Published by the Students of Johns Hopkins since 1896
August 14, 2022

Why I cherish my sticker collection

By AASHI MENDPARA | November 29, 2021



Since she was a child, Mendpara has documented her memories in the form of stickers.

My life savings are stored in seven 5.5 x 8.5 faux leather journals. A bit odd, but it’s true. When I was a child, and someone asked me the classic “If you had to save three things during a fire, what would they be?” my answer was always (in this order) my dog, my glasses and my journals. In these books, you will find doodles drawn in the deep hours of the night, dreams scribbled while I was half asleep and, most importantly, my never-ending collection of stickers. 

I am an avid sticker collector — not in the “I need a gold star from my teacher” way, but in an “If I don’t buy that dinosaur sticker from that shop right now, I will cry” way. I remember getting a Lisa Frank sticker sheet from my second grade teacher’s treasure box and feeling a newfound infatuation creeping up on me. I still don’t know what changed at that moment; perhaps it was the neon colors or the quintessential ‘90s glitter, but stickers became my pride and joy (no, this is not an exaggeration). I was obsessed. 

I guess collecting stickers was my way of capturing memories as a child. My favorite way to kill time after school was flipping through every single page in my journals, tracing the edges of each sticker to reminisce about my most cherished experiences. The idea of being able to hold onto memories and relive my favorite adventures through sticky paper was fascinating. 

My gold stars share the stories of my friends and I spending recess stealing the stickers from playground poles, and my turtle stickers remind me of dragging my parents into gift shops after looking through their glass windows. I have stickers from strangers I met during my rare trips on the Metro in Chicago and even more from the friends and family I see regularly. 

Stickers are a constant reminder of the people I have met, the conversations I have had and the lessons I have learned. 

Before I understood the idea of having multiple sticker books, I remember sobbing for hours after finishing my first journal. I had spent months collecting different stickers, and I was devastated. I had known that the end of the book was near, so I spent a few hours one weekend carefully peeling off different stickers and layering them on top of each other (desperate times call for desperate measures). I genuinely thought that the end of a single journal was the end of my sticker-collecting escapades, until my mom got sick of me and handed me another journal. 

Thinking about this story nearly 13 years later is comical because I can’t believe something as trivial as the end to a sticker collection was so heartbreaking. But, I understand how I felt. It was my favorite thing in the world, something I always had with me 24 hours a day, seven days a week. It had to have hurt thinking that I had to leave behind something that meant so much to me. But when I used to ask myself why I keep these mediocre journals with nearly peeling stickers so close to my heart, I couldn’t figure it out.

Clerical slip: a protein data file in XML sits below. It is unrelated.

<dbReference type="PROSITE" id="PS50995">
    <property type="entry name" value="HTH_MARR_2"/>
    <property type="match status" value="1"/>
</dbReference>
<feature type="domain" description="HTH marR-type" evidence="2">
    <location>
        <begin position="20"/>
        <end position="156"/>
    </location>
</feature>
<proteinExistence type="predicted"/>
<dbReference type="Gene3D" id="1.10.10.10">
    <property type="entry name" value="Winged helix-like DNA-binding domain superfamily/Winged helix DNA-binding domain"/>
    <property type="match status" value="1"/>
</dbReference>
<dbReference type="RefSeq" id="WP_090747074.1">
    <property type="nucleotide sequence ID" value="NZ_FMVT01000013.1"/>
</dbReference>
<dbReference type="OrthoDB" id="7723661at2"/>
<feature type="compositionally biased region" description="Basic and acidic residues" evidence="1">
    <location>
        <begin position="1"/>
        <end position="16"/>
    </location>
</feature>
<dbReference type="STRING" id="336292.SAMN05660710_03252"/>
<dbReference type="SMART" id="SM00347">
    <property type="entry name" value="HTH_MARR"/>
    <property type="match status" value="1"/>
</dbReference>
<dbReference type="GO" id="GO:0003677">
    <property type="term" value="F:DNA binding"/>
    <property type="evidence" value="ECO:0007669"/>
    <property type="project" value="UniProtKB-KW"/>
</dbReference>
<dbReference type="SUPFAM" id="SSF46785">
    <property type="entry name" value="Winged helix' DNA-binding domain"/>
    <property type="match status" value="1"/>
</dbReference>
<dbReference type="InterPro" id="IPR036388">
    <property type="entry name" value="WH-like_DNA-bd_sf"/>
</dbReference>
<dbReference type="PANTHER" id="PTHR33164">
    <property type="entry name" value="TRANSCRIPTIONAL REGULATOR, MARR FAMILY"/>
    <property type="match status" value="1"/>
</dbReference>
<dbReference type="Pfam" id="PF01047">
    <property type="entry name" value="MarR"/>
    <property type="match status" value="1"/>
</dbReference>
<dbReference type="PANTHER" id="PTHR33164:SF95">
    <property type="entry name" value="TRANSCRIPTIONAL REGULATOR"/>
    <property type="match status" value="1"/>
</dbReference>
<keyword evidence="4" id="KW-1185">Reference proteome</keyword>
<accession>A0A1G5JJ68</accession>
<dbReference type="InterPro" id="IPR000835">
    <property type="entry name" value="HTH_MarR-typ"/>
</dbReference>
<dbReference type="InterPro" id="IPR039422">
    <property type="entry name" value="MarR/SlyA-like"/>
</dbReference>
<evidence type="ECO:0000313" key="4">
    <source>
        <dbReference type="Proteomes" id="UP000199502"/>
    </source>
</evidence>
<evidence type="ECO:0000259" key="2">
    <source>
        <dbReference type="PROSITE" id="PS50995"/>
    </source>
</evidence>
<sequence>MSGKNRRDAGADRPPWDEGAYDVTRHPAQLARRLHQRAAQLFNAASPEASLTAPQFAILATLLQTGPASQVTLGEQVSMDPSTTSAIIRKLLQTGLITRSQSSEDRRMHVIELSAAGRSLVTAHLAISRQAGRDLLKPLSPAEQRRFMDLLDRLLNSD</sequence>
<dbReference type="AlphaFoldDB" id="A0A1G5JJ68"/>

I recently pulled out a journal to show a friend (side note: I brought three to college and will absolutely showcase them to anyone that asks to see them), and I found myself telling them every single story behind every single sticker. For all I know, they could have been bored out of their mind, but I found myself loving every minute of it. Maybe it's the nostalgia that comes from being able to look at something that brought me so much joy in my childhood. 

It was a simpler time. We didn’t worry about navigating relationships, adulting, finding our path in college and beyond. As children, we found delight in collecting pretty pieces of paper and sticking them to random things. Frankly, I still run to places to grab a few stickers to add to my collections. Perhaps that is why I can’t help but treasure the decals and prints from childhood. 

I remember starting my freshman year in hopes that I would continue to have experiences and memories that spark joy. Luckily, I have — my sticker collection has grown and I continue to add to my list of worthwhile experiences. 

Whether that be covering my laptop case with stickers my friends give me after a week of stress and chaos or adding decals to my book from one-day trips to Hampden, Hopkins has shown me the answer as to why these journals mean so much to my heart. 

They’re books that contain everlasting reminders of my happiest and fondest moments, experiences where I felt most content and the most alive. Stickers capture memories, a moment in time preserved in a tiny journal so I can never forget that that day, I lived. 

Aashi Mendpara is a freshman from Orlando, Fla. studying Cognitive Science and Sociology. Her column discusses the formative memories and experiences that continue to shape her perspective on life's narrative.

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